Obviously this is very controversial. How can you one really say that brain processes in a perfectly healthy undergraduate psychology student are similar to those suffering from a mental disorder such as addiction?

It is clear that the behavioural responses of someone with an addictive disorder will be different to those with a perfectly healthy adaptive brain and adaptive behavioural choices. The point of addiction, is that individuals with an addictive disorder often make maladaptive choices and make poor decisions as many brain processes and mechanisms have become chronically impaired. They tend to choose now over then, be very emotional reactive, use “fight or flight” responding to situations rather than reflective, evaluative, goal-directed, action-outcome type of thinking…the list goes on and on, believe me!

In other words, they tend to act in a very different way to healthy undergraduate studies!

I do not have a problem with using undergraduate studies but please do not attempt to generalise findings to a clinical group, or in other words, a group suffering a psychiatric disorder. It is like saying that a study observed in healthy 19-20 year olds could also be said to exist or occur in middle aged schizophrenics? Most rational people would view this as quite peculiar, to say the least. So why do this very same thing with those suffering another mental disorder, called addiction?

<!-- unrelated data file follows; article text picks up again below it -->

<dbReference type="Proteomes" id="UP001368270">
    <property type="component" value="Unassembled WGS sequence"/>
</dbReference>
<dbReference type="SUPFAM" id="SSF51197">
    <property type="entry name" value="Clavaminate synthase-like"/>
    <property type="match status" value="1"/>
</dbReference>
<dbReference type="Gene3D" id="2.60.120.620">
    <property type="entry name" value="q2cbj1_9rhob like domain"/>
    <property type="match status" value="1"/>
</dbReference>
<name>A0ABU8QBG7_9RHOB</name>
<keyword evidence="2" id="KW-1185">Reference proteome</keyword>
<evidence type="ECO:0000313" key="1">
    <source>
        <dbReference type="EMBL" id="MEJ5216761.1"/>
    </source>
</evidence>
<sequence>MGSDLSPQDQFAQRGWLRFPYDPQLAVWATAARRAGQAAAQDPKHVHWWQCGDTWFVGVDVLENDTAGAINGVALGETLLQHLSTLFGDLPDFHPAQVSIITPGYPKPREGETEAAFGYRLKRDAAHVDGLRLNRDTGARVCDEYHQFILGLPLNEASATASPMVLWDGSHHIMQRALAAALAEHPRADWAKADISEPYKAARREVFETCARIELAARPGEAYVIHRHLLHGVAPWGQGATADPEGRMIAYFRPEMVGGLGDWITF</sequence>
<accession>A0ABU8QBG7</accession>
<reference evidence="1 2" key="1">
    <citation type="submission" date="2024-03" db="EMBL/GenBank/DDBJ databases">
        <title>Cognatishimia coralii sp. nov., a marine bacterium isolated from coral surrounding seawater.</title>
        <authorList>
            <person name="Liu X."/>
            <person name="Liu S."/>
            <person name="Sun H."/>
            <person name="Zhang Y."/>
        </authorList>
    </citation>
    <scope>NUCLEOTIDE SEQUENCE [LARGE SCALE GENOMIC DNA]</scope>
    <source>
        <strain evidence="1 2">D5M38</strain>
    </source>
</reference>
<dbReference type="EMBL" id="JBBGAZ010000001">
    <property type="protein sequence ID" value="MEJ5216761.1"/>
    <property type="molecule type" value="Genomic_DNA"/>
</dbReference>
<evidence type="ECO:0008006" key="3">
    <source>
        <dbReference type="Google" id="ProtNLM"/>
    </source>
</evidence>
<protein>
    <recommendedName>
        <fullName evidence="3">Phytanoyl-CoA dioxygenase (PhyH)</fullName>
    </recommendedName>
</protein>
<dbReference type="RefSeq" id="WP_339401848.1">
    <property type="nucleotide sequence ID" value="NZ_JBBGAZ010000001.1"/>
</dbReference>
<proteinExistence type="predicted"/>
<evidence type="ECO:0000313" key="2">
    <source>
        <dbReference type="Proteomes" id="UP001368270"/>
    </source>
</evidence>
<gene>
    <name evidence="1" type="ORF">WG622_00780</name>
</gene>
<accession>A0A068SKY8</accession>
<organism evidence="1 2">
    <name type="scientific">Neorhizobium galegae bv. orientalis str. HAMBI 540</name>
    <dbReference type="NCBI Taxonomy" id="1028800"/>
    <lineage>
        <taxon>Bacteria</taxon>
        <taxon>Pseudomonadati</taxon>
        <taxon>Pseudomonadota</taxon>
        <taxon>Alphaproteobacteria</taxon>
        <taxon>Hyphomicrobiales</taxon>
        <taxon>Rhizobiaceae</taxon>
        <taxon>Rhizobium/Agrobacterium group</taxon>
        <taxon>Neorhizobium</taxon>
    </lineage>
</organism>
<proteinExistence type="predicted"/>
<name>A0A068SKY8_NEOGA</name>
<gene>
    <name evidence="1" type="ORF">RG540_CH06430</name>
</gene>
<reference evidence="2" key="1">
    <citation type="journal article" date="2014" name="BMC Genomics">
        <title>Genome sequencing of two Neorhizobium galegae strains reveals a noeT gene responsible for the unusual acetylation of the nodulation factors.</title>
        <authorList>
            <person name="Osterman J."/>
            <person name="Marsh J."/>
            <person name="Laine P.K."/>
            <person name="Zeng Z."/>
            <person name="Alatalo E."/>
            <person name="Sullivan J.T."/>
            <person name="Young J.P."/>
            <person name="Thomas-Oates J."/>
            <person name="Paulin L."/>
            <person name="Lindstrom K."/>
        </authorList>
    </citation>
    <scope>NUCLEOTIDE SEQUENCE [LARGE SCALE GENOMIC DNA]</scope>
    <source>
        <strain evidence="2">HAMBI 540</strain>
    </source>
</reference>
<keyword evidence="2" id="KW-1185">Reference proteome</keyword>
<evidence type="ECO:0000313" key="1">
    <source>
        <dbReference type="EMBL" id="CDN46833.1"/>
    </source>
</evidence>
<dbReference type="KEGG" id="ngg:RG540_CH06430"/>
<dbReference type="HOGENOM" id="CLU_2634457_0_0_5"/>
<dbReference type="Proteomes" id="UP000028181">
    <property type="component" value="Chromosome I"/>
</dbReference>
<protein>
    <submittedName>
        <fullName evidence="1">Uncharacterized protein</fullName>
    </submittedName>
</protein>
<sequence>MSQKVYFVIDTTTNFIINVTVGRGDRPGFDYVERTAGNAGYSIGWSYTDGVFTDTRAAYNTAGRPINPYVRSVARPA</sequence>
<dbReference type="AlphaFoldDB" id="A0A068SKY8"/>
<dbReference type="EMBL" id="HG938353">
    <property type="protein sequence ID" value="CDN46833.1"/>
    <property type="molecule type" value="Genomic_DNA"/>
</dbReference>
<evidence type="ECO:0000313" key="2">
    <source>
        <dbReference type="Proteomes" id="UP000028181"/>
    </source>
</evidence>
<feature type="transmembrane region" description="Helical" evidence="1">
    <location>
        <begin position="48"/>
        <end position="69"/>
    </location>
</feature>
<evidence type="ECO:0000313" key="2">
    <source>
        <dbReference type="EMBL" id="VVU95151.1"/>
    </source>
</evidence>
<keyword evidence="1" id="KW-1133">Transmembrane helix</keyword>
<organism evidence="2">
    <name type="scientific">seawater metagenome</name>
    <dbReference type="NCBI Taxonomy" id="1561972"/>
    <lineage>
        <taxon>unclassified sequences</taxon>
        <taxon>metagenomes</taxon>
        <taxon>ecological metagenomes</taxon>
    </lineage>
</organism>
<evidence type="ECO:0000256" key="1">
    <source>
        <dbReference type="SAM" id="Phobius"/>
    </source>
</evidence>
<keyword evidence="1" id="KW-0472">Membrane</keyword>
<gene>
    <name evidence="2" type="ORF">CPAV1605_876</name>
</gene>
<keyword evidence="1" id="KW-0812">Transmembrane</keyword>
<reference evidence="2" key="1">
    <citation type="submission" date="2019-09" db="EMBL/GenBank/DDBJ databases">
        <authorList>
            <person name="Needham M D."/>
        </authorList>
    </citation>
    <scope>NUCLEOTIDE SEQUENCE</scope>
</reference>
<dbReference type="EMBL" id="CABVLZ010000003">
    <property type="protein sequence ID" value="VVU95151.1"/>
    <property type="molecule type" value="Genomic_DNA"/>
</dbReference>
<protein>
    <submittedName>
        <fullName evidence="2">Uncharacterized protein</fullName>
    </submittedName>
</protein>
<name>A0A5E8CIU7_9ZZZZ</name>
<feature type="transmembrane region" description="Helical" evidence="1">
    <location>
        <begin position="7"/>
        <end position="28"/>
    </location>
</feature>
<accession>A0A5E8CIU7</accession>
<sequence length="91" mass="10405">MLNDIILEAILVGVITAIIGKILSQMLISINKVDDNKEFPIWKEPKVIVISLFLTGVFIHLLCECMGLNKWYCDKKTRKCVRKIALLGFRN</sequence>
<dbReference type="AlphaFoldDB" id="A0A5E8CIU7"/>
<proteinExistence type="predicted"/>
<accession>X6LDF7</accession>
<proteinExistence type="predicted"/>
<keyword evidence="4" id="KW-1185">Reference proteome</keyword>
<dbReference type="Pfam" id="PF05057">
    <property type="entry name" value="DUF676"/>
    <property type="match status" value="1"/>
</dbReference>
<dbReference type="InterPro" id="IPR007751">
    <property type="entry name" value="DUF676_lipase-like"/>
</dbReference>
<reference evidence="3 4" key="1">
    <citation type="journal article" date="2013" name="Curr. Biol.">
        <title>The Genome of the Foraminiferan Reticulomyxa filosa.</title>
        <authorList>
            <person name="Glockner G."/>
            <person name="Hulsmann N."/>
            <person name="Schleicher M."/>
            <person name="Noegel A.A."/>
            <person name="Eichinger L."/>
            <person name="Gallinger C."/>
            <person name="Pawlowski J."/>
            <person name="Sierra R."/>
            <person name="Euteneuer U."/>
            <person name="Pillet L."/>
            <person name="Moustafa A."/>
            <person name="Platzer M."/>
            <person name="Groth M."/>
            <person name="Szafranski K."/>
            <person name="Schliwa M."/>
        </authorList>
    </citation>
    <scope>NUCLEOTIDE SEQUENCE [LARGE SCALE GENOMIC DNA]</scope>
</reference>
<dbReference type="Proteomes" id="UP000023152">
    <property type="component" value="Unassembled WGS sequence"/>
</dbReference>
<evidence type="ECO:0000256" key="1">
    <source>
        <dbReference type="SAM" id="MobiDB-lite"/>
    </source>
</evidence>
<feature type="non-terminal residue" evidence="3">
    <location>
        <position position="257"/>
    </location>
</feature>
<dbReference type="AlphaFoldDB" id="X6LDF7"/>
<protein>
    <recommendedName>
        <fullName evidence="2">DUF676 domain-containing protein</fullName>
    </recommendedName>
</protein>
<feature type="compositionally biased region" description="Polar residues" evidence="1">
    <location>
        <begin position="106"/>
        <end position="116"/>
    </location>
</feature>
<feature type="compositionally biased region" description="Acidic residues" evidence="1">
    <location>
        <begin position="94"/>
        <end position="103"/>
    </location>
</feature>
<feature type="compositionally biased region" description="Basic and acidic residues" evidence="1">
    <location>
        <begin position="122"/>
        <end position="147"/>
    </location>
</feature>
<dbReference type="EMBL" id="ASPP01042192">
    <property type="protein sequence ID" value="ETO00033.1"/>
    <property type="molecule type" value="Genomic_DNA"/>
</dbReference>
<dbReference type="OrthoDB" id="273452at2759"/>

lab-rat

So why do it at all, use students as participants? Well the study I refer to in this blog shows why using a student sample may have utility. If nothing else this sampling of students provides a control group – that is a group that can act as a “healthy” group compared to a later study  which has used a clinical group as participants. This way we can compare results to observe differences in both sample groups and this can highlight fundamental differences (and sometimes similarities) in healthy and clinical groups and may help highlight specific difficulties which may need to be considered in treating these clinical groups.

Also, and importantly for our overall discussion, through many of our blogs thus far,  regarding the role of emotional processing deficits in impulsivity and decision making deficits in addiction, this type of study can look at “proof of concept” which can then be studied in clinical groups such as those with addictive disorders.

But one must also have the proviso that generalising to this clinical group is not without it’s pitfalls. Just because a certain behavioral manifestation is seen in one healthy group, which has also been seen in a more severe from in a clinical  group , it does not follow that this severity is simple down to using a substance more chronically.